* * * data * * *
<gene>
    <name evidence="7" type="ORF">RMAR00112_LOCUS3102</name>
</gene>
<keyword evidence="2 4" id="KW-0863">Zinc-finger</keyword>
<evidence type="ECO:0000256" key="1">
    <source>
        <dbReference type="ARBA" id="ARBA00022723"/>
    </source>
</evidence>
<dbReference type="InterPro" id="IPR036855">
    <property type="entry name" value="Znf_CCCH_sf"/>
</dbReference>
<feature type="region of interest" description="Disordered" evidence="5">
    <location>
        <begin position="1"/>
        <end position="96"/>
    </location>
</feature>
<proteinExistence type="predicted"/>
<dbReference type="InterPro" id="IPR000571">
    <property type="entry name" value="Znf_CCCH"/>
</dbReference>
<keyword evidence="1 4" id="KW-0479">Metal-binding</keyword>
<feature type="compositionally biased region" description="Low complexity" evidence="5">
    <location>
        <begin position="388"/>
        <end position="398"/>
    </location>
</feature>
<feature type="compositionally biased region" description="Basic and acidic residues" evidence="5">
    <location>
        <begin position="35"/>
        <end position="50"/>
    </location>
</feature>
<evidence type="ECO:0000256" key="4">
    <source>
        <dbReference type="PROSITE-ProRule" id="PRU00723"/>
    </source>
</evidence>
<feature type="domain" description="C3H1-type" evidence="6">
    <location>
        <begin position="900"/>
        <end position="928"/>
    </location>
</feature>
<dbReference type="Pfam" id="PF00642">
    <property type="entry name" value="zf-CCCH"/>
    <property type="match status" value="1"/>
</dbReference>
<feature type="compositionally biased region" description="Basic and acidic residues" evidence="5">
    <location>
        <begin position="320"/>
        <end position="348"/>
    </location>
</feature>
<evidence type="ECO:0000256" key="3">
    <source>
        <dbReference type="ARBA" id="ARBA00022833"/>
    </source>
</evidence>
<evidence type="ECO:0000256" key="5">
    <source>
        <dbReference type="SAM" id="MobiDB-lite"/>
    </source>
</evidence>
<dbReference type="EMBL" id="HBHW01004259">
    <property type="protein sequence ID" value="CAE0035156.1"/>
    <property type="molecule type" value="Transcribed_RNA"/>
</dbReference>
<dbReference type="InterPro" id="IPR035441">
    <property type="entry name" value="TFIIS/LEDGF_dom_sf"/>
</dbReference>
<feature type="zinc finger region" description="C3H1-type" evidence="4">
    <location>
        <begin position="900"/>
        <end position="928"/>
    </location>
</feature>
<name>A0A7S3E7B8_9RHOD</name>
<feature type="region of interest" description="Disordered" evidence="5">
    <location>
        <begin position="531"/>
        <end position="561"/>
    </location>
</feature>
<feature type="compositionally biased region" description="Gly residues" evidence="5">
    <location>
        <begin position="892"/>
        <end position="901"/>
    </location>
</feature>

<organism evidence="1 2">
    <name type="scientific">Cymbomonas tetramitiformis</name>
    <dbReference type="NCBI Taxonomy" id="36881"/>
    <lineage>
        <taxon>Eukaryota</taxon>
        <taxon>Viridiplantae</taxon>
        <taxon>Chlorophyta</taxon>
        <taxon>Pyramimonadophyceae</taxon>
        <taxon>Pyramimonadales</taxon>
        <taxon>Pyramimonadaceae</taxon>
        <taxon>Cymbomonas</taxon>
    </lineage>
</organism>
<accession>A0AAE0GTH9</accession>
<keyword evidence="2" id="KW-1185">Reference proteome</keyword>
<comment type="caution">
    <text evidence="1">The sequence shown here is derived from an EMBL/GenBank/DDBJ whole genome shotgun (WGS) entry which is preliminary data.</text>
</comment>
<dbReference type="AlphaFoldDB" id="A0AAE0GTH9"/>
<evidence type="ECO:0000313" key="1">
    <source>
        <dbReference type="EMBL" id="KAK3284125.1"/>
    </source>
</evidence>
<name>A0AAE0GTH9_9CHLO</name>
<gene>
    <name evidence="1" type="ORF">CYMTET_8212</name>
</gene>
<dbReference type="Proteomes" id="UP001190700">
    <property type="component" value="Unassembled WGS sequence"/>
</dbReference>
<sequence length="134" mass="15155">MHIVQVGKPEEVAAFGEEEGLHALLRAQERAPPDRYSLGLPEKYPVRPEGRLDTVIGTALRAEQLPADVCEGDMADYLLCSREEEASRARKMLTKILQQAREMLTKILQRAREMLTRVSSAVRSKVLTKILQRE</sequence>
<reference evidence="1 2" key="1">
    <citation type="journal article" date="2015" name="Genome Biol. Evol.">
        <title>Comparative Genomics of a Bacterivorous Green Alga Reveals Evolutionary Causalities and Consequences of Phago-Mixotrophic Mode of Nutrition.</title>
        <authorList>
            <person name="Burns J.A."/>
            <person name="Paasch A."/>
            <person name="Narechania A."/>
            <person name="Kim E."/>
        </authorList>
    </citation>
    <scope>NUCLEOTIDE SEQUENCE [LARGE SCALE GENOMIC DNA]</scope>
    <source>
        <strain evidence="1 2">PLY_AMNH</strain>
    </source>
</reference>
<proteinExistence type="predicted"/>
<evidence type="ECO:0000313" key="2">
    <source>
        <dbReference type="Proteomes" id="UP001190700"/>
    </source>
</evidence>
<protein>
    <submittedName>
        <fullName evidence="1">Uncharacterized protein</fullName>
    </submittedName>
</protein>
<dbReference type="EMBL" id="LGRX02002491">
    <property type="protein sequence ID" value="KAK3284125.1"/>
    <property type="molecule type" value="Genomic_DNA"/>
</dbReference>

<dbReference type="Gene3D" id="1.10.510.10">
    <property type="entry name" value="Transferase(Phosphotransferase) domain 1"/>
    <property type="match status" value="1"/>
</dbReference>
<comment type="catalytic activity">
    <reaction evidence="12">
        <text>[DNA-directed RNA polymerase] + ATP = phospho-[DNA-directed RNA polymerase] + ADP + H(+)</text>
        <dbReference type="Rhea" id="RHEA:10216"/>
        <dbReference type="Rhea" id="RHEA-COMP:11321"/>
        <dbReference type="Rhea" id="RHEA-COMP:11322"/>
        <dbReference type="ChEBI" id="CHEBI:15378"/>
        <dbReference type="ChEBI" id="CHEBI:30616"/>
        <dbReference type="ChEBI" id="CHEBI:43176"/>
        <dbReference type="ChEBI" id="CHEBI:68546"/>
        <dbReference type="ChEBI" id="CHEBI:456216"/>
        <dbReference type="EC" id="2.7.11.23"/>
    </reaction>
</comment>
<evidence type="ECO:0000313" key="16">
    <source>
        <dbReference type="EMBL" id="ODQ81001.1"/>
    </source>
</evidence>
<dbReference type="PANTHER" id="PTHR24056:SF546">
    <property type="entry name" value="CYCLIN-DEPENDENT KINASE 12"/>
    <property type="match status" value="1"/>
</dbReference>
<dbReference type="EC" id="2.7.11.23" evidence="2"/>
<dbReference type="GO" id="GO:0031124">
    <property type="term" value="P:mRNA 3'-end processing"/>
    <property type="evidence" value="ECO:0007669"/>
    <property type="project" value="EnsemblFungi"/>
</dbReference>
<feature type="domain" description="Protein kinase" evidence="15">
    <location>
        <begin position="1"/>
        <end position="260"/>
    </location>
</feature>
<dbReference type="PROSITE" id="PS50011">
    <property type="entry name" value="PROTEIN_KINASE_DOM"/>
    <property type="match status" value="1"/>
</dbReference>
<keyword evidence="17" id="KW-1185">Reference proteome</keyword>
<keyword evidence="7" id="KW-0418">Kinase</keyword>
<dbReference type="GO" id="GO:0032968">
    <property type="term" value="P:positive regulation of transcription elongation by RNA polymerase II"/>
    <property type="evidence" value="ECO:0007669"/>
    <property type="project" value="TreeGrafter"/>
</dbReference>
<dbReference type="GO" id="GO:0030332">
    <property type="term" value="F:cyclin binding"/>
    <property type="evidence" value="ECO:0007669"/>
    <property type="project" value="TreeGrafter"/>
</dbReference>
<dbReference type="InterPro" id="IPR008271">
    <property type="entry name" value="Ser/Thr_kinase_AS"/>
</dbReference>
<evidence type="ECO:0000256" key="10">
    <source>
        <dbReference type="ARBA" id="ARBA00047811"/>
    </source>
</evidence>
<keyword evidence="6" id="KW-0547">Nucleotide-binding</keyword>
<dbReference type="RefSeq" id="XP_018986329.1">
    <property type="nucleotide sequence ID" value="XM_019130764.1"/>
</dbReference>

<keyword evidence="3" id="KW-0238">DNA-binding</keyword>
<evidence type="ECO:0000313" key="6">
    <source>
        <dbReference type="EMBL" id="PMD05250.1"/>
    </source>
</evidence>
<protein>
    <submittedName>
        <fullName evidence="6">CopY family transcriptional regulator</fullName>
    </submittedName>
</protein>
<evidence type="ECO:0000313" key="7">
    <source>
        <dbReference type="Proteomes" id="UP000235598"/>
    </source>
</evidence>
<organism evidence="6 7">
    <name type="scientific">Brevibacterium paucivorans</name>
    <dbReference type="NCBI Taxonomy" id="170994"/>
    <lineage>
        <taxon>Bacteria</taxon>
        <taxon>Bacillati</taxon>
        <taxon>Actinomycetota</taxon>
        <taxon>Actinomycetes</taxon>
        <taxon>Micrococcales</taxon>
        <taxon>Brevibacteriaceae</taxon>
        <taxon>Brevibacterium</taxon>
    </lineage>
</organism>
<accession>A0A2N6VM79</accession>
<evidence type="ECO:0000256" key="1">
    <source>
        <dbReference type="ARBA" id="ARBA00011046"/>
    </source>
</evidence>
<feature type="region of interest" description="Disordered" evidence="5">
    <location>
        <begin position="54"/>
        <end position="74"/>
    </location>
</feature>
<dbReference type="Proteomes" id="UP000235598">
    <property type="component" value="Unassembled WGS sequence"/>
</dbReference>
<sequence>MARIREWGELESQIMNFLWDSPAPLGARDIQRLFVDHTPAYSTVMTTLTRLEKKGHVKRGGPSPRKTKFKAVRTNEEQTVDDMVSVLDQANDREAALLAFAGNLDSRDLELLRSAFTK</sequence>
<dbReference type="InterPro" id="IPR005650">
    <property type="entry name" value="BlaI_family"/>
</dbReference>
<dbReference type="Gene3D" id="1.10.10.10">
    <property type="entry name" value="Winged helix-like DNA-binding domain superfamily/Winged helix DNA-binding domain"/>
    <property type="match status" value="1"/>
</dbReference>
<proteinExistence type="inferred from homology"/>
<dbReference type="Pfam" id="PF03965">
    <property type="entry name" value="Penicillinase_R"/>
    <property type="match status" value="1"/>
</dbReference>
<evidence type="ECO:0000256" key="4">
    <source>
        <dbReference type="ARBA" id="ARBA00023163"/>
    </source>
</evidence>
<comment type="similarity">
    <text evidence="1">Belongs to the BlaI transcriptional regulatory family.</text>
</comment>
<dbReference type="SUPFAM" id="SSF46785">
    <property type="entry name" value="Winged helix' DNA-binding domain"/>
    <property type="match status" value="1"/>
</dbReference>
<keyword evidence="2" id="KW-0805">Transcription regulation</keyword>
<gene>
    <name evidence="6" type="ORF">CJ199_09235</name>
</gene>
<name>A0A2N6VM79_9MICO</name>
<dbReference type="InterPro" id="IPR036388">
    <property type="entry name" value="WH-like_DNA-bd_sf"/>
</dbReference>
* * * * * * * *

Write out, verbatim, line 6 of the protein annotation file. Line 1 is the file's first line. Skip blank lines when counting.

    <source>